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Human reproduction (Oxford, England)

GnRH-agonist versus GnRH-antagonist IVF cycles: is the reproductive outcome affected by the incidence of progesterone elevation on the day of HCG triggering? A randomized prospective study.


PMID 22422777

Abstract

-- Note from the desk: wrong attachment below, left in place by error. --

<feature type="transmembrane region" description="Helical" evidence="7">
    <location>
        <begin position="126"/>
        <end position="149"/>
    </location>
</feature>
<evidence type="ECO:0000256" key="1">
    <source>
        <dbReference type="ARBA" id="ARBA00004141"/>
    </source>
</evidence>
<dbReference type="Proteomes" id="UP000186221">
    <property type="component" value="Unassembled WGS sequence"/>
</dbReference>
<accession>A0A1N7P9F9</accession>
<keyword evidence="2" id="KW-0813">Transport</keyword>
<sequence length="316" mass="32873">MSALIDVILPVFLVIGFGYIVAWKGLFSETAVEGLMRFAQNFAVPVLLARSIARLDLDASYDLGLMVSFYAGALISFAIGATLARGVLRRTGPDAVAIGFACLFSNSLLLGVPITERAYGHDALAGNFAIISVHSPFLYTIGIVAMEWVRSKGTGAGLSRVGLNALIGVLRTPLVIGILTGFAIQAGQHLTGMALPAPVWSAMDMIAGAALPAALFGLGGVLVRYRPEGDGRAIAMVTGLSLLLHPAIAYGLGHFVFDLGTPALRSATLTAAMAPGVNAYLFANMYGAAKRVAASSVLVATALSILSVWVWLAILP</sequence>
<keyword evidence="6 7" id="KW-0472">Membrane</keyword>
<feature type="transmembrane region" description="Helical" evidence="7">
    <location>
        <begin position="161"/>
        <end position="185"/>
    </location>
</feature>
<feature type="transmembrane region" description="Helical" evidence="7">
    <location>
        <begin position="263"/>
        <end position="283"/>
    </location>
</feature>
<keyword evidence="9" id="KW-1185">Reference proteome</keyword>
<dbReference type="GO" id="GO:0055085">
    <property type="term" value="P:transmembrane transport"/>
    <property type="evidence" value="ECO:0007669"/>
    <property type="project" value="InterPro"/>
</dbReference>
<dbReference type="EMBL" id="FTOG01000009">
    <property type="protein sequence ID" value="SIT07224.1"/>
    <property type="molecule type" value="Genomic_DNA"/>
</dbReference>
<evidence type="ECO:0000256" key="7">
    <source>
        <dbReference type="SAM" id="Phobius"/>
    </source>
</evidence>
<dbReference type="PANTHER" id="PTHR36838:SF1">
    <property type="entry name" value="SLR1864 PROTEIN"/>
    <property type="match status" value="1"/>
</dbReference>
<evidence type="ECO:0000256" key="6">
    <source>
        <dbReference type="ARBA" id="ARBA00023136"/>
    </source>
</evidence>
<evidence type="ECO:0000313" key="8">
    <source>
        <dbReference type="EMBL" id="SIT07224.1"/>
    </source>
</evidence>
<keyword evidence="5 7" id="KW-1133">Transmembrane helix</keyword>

In view of the current debate concerning possible differences in efficacy between the two GnRH analogues used in IVF stimulated cycles, the current study aimed to explore whether progesterone control in the late follicular phase differs when GnRH antagonist is used as compared with GnRH agonist, and if so, to what extent the progesterone rise affects the probability of pregnancy. Overall 190 patients were randomized: 94 in the GnRH-agonist group and 96 in the GnRH-antagonist group. The GnRH-agonist long protocol started on Day 21 of the preceding cycle with intranasal buserelin (600 mg per day). The GnRH-antagonist protocol started on Day 6 of the stimulation with ganirelix or cetrorelix (each 0.25 mg). All blood samples were analysed with the Elecsys analyzer. An intention-to-treat analysis was applied. A progesterone rise >1.5 ng/ml was noticed in 23.0% of the antagonist group, comparable with 24.1% incidence within the agonist group. Per patient randomized, delivery rates were also comparable: 28.1% in the antagonist group and 24.5% in the agonist group (odds ratio = 1.21, 95% confidence interval: 0.63-2.31, P= 0.56). However, there was a reduction in delivery rates when progesterone exceeded the threshold of 1.5 ng/ml, both in the agonist group (9.5 versus 31.8%, P= 0.03) and in the antagonist group (14.3 versus 34.3%, P= 0.07). Although the incidence of a progesterone rise was similar between the two analogues, our findings reconfirm previous observations that insufficient progesterone control (>1.5 ng/ml) on the day of ovulation triggering is related to poor delivery rates in both protocols. The current study has shown that the reproductive outcomes with the two GnRH analogues are comparable. Possible modes of action to circumvent late follicular progesterone rise should be explored. NCT01191710.

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